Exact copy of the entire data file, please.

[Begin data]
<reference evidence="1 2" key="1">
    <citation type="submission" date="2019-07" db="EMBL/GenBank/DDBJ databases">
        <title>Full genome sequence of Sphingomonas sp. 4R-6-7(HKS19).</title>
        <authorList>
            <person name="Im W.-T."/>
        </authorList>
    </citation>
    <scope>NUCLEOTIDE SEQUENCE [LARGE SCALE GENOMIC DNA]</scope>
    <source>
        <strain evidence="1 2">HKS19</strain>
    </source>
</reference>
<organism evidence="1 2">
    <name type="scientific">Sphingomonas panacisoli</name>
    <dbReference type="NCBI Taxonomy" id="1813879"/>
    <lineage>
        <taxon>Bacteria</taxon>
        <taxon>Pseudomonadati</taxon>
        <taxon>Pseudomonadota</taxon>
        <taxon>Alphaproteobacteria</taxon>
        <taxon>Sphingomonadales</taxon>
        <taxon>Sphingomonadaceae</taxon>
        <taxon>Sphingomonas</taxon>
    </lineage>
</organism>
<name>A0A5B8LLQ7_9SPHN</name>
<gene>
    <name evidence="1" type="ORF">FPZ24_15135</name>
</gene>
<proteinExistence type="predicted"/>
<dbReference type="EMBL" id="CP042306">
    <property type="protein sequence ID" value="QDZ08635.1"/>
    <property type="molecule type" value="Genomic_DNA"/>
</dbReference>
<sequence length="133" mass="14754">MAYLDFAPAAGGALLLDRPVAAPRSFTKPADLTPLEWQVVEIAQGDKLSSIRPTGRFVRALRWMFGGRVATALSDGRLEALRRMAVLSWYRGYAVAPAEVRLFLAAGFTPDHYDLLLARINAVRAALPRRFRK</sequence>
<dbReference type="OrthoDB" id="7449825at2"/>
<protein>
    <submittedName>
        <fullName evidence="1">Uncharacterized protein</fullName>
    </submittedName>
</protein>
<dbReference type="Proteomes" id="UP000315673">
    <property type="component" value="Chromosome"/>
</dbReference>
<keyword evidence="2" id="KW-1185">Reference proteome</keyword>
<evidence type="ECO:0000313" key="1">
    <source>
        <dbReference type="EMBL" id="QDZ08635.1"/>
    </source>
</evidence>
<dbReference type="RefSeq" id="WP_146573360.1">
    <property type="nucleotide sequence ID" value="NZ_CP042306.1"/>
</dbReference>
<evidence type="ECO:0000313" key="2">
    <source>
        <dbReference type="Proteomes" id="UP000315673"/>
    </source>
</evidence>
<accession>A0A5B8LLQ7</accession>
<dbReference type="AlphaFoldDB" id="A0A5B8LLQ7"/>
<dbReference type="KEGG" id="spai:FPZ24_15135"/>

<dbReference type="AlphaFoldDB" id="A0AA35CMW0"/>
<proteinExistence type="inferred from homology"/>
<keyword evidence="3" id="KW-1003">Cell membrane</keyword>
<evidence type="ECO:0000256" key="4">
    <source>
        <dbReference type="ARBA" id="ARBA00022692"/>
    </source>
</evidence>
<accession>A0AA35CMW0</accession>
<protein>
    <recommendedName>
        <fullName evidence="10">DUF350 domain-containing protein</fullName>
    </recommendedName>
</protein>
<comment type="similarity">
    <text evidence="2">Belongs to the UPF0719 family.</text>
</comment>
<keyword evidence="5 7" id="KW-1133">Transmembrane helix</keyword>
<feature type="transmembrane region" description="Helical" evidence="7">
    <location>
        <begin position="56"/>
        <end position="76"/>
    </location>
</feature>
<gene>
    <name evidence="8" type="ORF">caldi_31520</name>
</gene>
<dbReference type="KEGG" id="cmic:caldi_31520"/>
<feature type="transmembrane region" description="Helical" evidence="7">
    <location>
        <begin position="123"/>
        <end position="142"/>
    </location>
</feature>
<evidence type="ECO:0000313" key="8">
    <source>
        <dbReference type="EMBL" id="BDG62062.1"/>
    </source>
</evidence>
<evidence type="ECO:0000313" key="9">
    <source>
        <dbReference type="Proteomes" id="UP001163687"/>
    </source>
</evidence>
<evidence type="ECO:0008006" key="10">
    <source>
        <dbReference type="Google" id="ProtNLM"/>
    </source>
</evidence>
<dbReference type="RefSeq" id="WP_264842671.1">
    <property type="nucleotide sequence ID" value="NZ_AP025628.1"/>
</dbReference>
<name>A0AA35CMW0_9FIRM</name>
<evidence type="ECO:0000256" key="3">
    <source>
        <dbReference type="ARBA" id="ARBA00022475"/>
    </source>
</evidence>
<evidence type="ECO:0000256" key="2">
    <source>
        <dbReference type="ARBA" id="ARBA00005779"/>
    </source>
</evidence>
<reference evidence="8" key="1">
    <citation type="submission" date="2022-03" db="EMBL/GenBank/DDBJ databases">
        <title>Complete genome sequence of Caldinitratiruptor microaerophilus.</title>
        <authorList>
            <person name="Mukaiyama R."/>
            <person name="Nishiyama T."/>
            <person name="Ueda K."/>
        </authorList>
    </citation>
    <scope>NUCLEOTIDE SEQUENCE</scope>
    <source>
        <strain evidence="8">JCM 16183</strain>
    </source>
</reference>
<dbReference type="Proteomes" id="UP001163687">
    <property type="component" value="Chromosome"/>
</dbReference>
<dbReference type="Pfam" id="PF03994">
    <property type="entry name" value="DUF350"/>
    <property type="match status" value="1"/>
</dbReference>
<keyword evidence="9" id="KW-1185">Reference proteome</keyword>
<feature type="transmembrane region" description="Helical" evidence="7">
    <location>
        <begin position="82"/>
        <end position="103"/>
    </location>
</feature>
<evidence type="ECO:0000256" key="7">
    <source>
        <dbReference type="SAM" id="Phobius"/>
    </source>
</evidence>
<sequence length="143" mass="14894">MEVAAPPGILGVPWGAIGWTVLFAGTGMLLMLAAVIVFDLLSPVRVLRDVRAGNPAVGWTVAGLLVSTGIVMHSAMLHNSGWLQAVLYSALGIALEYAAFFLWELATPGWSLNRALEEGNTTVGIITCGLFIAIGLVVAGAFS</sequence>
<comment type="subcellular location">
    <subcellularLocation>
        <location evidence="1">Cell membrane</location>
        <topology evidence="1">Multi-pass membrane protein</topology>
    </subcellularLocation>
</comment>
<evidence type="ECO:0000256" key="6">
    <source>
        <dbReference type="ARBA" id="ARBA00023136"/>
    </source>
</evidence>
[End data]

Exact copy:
<reference evidence="1 2" key="1">
    <citation type="submission" date="2019-07" db="EMBL/GenBank/DDBJ databases">
        <title>Full genome sequence of Sphingomonas sp. 4R-6-7(HKS19).</title>
        <authorList>
            <person name="Im W.-T."/>
        </authorList>
    </citation>
    <scope>NUCLEOTIDE SEQUENCE [LARGE SCALE GENOMIC DNA]</scope>
    <source>
        <strain evidence="1 2">HKS19</strain>
    </source>
</reference>
<organism evidence="1 2">
    <name type="scientific">Sphingomonas panacisoli</name>
    <dbReference type="NCBI Taxonomy" id="1813879"/>
    <lineage>
        <taxon>Bacteria</taxon>
        <taxon>Pseudomonadati</taxon>
        <taxon>Pseudomonadota</taxon>
        <taxon>Alphaproteobacteria</taxon>
        <taxon>Sphingomonadales</taxon>
        <taxon>Sphingomonadaceae</taxon>
        <taxon>Sphingomonas</taxon>
    </lineage>
</organism>
<name>A0A5B8LLQ7_9SPHN</name>
<gene>
    <name evidence="1" type="ORF">FPZ24_15135</name>
</gene>
<proteinExistence type="predicted"/>
<dbReference type="EMBL" id="CP042306">
    <property type="protein sequence ID" value="QDZ08635.1"/>
    <property type="molecule type" value="Genomic_DNA"/>
</dbReference>
<sequence length="133" mass="14754">MAYLDFAPAAGGALLLDRPVAAPRSFTKPADLTPLEWQVVEIAQGDKLSSIRPTGRFVRALRWMFGGRVATALSDGRLEALRRMAVLSWYRGYAVAPAEVRLFLAAGFTPDHYDLLLARINAVRAALPRRFRK</sequence>
<dbReference type="OrthoDB" id="7449825at2"/>
<protein>
    <submittedName>
        <fullName evidence="1">Uncharacterized protein</fullName>
    </submittedName>
</protein>
<dbReference type="Proteomes" id="UP000315673">
    <property type="component" value="Chromosome"/>
</dbReference>
<keyword evidence="2" id="KW-1185">Reference proteome</keyword>
<evidence type="ECO:0000313" key="1">
    <source>
        <dbReference type="EMBL" id="QDZ08635.1"/>
    </source>
</evidence>
<dbReference type="RefSeq" id="WP_146573360.1">
    <property type="nucleotide sequence ID" value="NZ_CP042306.1"/>
</dbReference>
<evidence type="ECO:0000313" key="2">
    <source>
        <dbReference type="Proteomes" id="UP000315673"/>
    </source>
</evidence>
<accession>A0A5B8LLQ7</accession>
<dbReference type="AlphaFoldDB" id="A0A5B8LLQ7"/>
<dbReference type="KEGG" id="spai:FPZ24_15135"/>

<dbReference type="AlphaFoldDB" id="A0AA35CMW0"/>
<proteinExistence type="inferred from homology"/>
<keyword evidence="3" id="KW-1003">Cell membrane</keyword>
<evidence type="ECO:0000256" key="4">
    <source>
        <dbReference type="ARBA" id="ARBA00022692"/>
    </source>
</evidence>
<accession>A0AA35CMW0</accession>
<protein>
    <recommendedName>
        <fullName evidence="10">DUF350 domain-containing protein</fullName>
    </recommendedName>
</protein>
<comment type="similarity">
    <text evidence="2">Belongs to the UPF0719 family.</text>
</comment>
<keyword evidence="5 7" id="KW-1133">Transmembrane helix</keyword>
<feature type="transmembrane region" description="Helical" evidence="7">
    <location>
        <begin position="56"/>
        <end position="76"/>
    </location>
</feature>
<gene>
    <name evidence="8" type="ORF">caldi_31520</name>
</gene>
<dbReference type="KEGG" id="cmic:caldi_31520"/>
<feature type="transmembrane region" description="Helical" evidence="7">
    <location>
        <begin position="123"/>
        <end position="142"/>
    </location>
</feature>
<evidence type="ECO:0000313" key="8">
    <source>
        <dbReference type="EMBL" id="BDG62062.1"/>
    </source>
</evidence>
<evidence type="ECO:0000313" key="9">
    <source>
        <dbReference type="Proteomes" id="UP001163687"/>
    </source>
</evidence>
<evidence type="ECO:0008006" key="10">
    <source>
        <dbReference type="Google" id="ProtNLM"/>
    </source>
</evidence>
<dbReference type="RefSeq" id="WP_264842671.1">
    <property type="nucleotide sequence ID" value="NZ_AP025628.1"/>
</dbReference>
<name>A0AA35CMW0_9FIRM</name>
<evidence type="ECO:0000256" key="3">
    <source>
        <dbReference type="ARBA" id="ARBA00022475"/>
    </source>
</evidence>
<evidence type="ECO:0000256" key="2">
    <source>
        <dbReference type="ARBA" id="ARBA00005779"/>
    </source>
</evidence>
<reference evidence="8" key="1">
    <citation type="submission" date="2022-03" db="EMBL/GenBank/DDBJ databases">
        <title>Complete genome sequence of Caldinitratiruptor microaerophilus.</title>
        <authorList>
            <person name="Mukaiyama R."/>
            <person name="Nishiyama T."/>
            <person name="Ueda K."/>
        </authorList>
    </citation>
    <scope>NUCLEOTIDE SEQUENCE</scope>
    <source>
        <strain evidence="8">JCM 16183</strain>
    </source>
</reference>
<dbReference type="Proteomes" id="UP001163687">
    <property type="component" value="Chromosome"/>
</dbReference>
<dbReference type="Pfam" id="PF03994">
    <property type="entry name" value="DUF350"/>
    <property type="match status" value="1"/>
</dbReference>
<keyword evidence="9" id="KW-1185">Reference proteome</keyword>
<feature type="transmembrane region" description="Helical" evidence="7">
    <location>
        <begin position="82"/>
        <end position="103"/>
    </location>
</feature>
<evidence type="ECO:0000256" key="7">
    <source>
        <dbReference type="SAM" id="Phobius"/>
    </source>
</evidence>
<sequence length="143" mass="14894">MEVAAPPGILGVPWGAIGWTVLFAGTGMLLMLAAVIVFDLLSPVRVLRDVRAGNPAVGWTVAGLLVSTGIVMHSAMLHNSGWLQAVLYSALGIALEYAAFFLWELATPGWSLNRALEEGNTTVGIITCGLFIAIGLVVAGAFS</sequence>
<comment type="subcellular location">
    <subcellularLocation>
        <location evidence="1">Cell membrane</location>
        <topology evidence="1">Multi-pass membrane protein</topology>
    </subcellularLocation>
</comment>
<evidence type="ECO:0000256" key="6">
    <source>
        <dbReference type="ARBA" id="ARBA00023136"/>
    </source>
</evidence>